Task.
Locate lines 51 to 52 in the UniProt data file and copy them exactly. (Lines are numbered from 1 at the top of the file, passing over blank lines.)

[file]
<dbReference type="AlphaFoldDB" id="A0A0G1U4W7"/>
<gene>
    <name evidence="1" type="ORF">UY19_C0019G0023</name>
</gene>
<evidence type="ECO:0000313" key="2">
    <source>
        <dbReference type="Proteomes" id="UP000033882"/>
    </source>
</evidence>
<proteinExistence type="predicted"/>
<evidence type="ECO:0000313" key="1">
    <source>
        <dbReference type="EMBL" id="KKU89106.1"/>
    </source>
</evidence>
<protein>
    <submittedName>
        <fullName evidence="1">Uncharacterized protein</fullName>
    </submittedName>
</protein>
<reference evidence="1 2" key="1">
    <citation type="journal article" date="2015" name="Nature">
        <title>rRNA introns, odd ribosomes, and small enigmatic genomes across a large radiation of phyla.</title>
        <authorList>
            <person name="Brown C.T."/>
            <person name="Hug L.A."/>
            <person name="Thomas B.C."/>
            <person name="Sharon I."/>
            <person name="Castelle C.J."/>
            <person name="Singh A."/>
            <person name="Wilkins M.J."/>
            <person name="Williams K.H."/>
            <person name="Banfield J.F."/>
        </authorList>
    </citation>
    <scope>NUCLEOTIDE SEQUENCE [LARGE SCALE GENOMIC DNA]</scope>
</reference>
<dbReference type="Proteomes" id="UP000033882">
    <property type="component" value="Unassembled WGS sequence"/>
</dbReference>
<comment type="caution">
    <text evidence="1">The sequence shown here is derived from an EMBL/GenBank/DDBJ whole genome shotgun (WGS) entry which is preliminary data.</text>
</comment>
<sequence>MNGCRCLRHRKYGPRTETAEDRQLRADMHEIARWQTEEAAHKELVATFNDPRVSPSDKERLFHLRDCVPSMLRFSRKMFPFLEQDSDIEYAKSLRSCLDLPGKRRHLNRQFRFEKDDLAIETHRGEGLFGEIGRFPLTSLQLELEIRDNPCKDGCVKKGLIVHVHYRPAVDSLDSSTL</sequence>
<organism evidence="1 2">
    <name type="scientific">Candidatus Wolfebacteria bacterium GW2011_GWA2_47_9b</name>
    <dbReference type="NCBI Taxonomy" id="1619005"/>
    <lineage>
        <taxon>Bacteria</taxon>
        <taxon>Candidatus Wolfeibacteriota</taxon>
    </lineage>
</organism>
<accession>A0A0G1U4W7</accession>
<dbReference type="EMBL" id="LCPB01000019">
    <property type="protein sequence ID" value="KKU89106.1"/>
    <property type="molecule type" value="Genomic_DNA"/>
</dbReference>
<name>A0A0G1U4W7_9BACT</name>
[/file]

    </lineage>
</organism>